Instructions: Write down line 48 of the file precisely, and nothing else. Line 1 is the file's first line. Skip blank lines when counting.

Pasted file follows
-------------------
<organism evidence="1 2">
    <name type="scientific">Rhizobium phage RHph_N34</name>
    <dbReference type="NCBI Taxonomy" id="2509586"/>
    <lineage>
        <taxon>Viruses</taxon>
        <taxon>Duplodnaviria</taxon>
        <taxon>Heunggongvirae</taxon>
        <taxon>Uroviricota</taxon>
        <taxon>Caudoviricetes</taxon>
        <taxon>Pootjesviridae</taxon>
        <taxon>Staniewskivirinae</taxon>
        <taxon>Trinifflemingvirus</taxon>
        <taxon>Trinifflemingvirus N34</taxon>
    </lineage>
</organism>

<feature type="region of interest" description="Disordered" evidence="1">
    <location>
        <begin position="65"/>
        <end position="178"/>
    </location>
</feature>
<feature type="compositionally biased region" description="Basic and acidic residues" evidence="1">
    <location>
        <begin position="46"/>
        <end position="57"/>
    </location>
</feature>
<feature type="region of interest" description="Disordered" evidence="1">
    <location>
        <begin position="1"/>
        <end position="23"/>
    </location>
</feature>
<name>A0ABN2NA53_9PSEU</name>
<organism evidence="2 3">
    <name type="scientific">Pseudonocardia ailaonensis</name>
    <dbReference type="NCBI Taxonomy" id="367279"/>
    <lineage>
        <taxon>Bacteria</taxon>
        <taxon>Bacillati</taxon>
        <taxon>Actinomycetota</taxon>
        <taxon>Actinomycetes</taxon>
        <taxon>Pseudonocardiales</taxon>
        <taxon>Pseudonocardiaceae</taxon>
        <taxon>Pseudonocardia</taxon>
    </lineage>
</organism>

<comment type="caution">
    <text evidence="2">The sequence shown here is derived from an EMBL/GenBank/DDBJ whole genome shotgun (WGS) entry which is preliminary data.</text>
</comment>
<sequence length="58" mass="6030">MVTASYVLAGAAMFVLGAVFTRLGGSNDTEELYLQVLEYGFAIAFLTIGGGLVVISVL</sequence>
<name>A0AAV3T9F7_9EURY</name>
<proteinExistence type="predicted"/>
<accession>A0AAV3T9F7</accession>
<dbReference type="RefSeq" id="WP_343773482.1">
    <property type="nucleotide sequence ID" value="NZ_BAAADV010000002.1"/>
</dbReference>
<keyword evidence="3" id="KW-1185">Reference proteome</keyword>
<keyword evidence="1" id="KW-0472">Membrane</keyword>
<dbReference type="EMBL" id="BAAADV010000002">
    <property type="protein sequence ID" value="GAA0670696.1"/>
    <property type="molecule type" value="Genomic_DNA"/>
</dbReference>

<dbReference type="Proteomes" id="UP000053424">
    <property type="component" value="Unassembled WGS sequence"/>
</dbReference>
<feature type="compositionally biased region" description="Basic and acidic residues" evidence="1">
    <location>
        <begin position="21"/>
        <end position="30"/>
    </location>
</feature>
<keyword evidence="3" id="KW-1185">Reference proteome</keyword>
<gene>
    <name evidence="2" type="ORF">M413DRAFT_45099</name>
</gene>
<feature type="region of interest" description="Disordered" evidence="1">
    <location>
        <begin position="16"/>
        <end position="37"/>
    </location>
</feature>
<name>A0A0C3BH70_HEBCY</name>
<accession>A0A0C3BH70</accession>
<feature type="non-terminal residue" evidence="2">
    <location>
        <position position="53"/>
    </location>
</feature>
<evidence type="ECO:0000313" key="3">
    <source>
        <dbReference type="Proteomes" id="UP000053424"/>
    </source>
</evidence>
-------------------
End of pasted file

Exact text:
<comment type="caution">